The object of meditation in Song’s poem, however, is a secular rather than a religious one, although the grandmother is, nevertheless, highly esteemed and even revered. It is common in several Asian cultures for ancestors to be regarded in a worshipful manner. One could then read the poem as a meditation in which the speaker thinks and imagines herself into the situation of her revered grandmother at a crucial moment in the latter’s life, thereby achieving an understanding and communion with her.

That the speaker chooses to honor a female ancestor in her meditation rather than a male one seems natural, given the speaker’s sex. Within an Asian context, however, it could be considered a rather unusual choice, for within the highly patriarchal...

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Picture Bride

(Literary Masterpieces, Volume 12)

In the last poem in this book, Cathy Song writes: “The world for me is the piece of cloth/ I have at the moment beneath my hands./ I am not surprised/ by how little the world changes.” The speaker is a seamstress, an unmarried maker of wedding dresses, but as she stitches, her quiet vision is the vision of the poet herself. The seamstress’ hands “take . . . miraculous flight”; they are “moist and white like lilies”; they are the “white gloved hands of the magician.” In their pale purity, their only apparently commonplace craft, and their underlying magical power, they resemble Song’s poems. For the poems, too, present themselves as delicate flowers. They, too, have the toughness and power of growing things and the gift of moving from the everyday to the surety and wonder of art.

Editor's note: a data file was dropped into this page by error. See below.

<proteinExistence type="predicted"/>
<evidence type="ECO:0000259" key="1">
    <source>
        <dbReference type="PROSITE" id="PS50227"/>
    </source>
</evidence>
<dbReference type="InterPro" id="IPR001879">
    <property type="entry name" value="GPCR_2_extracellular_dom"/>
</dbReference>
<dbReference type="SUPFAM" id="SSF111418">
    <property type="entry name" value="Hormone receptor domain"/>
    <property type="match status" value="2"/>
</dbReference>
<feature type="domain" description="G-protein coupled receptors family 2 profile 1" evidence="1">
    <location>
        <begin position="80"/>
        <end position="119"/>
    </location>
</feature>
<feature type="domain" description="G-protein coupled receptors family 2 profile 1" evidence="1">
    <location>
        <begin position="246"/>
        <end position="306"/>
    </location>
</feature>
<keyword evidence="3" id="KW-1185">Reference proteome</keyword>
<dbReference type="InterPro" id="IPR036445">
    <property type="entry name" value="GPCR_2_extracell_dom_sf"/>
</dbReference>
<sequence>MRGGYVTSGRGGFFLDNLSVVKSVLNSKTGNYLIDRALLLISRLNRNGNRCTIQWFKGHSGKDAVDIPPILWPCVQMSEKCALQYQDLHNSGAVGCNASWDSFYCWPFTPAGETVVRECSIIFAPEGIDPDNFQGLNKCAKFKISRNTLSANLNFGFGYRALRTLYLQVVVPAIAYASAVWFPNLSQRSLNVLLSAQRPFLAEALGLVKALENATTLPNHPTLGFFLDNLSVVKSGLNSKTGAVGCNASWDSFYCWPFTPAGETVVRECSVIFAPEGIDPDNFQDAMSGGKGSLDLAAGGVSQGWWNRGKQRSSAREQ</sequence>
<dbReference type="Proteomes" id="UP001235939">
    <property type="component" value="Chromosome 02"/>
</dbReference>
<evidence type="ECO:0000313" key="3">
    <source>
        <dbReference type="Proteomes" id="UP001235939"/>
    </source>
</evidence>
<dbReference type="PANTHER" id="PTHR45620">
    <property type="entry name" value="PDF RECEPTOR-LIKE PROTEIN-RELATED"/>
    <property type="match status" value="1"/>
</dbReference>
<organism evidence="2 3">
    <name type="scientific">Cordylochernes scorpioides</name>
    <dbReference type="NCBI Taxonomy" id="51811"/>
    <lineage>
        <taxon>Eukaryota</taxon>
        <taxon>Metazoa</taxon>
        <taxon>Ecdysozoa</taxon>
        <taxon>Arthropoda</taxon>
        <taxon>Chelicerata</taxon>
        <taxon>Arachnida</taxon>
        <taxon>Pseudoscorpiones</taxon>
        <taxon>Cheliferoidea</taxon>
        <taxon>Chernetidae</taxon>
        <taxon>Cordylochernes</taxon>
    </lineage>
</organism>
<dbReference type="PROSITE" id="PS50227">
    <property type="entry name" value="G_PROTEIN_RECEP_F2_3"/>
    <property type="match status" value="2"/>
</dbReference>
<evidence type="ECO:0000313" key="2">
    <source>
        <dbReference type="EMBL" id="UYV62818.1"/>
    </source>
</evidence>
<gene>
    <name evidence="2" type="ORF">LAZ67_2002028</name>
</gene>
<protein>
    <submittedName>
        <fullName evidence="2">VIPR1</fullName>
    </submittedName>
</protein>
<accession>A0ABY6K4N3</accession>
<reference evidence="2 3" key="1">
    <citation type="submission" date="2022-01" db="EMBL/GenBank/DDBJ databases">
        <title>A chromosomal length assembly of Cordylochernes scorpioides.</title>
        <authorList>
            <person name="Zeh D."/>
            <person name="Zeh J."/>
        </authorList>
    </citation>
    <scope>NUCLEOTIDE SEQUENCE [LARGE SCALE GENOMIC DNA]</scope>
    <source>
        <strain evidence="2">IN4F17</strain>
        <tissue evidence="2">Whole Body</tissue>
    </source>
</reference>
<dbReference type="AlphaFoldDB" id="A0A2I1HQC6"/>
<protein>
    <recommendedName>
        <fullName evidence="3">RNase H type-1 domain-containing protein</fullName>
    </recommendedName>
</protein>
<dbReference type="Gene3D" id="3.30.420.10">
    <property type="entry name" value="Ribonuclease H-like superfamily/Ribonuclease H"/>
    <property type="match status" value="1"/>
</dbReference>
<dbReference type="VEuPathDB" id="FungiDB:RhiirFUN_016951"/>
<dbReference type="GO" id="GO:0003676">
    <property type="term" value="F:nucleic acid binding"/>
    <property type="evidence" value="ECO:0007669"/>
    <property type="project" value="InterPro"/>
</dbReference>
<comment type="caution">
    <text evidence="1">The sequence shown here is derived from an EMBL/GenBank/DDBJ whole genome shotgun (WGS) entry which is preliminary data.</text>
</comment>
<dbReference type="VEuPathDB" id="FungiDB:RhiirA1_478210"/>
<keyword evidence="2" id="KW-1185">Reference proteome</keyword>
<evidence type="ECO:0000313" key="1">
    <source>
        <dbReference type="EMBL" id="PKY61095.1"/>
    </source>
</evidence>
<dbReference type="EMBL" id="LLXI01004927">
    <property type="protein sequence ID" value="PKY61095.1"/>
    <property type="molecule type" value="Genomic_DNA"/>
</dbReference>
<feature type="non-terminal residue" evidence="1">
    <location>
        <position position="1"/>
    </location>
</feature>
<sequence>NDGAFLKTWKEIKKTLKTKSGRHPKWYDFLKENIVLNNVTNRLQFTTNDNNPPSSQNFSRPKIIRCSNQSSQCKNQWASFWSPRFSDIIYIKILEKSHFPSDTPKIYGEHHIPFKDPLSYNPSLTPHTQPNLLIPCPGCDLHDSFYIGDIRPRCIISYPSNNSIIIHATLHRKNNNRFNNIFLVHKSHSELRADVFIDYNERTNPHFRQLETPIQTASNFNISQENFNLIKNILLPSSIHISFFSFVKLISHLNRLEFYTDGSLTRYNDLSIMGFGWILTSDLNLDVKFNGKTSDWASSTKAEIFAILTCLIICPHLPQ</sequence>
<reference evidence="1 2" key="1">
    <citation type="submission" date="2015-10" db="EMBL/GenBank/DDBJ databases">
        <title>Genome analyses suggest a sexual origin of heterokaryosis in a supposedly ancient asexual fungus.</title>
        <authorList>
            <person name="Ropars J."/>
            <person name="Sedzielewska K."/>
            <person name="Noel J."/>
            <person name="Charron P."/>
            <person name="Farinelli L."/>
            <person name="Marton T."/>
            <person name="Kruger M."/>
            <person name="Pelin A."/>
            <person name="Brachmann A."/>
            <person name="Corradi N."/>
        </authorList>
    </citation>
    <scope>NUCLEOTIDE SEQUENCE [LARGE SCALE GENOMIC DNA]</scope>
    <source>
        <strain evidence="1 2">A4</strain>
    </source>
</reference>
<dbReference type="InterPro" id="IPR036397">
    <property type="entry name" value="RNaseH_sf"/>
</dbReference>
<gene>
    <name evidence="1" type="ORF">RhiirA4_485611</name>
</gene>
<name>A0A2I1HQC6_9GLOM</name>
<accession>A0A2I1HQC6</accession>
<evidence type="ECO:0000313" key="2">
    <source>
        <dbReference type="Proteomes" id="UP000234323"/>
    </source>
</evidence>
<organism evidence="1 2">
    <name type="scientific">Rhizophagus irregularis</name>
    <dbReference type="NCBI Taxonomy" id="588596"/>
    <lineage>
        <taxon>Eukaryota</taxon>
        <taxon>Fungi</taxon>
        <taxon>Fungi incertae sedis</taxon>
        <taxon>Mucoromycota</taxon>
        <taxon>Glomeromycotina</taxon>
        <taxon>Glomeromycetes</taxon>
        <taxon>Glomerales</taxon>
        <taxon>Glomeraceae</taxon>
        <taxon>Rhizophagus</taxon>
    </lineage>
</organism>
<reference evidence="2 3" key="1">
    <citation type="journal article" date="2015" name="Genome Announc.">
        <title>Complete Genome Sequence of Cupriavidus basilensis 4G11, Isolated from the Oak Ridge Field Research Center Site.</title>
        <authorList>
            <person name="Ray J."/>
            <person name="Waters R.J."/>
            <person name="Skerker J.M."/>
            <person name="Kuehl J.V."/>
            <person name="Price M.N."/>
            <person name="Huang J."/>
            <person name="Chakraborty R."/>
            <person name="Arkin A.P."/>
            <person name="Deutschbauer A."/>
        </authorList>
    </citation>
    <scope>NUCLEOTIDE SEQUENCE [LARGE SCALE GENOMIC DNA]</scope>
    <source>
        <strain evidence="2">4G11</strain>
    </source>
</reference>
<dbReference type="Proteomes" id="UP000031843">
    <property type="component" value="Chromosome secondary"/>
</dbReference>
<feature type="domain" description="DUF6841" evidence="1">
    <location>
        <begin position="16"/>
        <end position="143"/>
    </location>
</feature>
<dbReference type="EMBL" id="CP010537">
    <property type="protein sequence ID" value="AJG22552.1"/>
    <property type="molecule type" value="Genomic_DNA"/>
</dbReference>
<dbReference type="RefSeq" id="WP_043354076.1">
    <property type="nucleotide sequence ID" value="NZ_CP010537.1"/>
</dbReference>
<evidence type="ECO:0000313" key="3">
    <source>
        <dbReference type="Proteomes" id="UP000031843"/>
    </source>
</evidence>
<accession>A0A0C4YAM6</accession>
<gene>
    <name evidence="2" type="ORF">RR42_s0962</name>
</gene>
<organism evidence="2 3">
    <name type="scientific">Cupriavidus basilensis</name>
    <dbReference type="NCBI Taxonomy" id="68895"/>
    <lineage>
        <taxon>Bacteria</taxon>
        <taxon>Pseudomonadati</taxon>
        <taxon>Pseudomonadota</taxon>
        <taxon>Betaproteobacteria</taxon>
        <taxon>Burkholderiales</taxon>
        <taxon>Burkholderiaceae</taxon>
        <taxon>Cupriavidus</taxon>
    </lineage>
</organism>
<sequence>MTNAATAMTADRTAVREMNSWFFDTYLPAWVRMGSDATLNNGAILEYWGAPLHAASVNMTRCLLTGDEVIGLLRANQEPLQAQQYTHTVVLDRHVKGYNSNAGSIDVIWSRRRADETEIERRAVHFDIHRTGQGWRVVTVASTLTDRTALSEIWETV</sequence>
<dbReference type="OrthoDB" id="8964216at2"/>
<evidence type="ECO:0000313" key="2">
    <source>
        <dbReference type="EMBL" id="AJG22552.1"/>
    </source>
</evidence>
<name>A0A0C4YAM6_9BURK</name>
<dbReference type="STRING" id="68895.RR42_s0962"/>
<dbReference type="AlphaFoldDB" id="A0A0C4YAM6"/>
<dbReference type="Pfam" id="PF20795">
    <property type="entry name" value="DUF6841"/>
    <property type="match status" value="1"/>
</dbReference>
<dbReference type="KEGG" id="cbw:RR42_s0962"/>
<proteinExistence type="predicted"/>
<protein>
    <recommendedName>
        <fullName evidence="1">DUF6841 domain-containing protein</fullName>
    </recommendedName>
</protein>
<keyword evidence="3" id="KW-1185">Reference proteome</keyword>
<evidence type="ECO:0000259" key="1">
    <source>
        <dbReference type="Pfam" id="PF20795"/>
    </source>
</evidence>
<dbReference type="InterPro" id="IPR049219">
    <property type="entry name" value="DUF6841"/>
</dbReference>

These images—whiteness, hands, flowers—appear throughout the collection, and their reappearances, echoing from poem to poem, constitute one of the threads that weaves the book into a whole, a fabric richer than the sum of its constituent parts. There is, for example, the whiteness of a young Japanese woman applying powder to her neck:

The light is the insidesheen of an oyster shell,sponged with talc and vapor,moisture from a bath . . .the nape of her neckand the curve of a shoulderlike the slope of a hillset deep in snow in a countryof huge white solemn birds.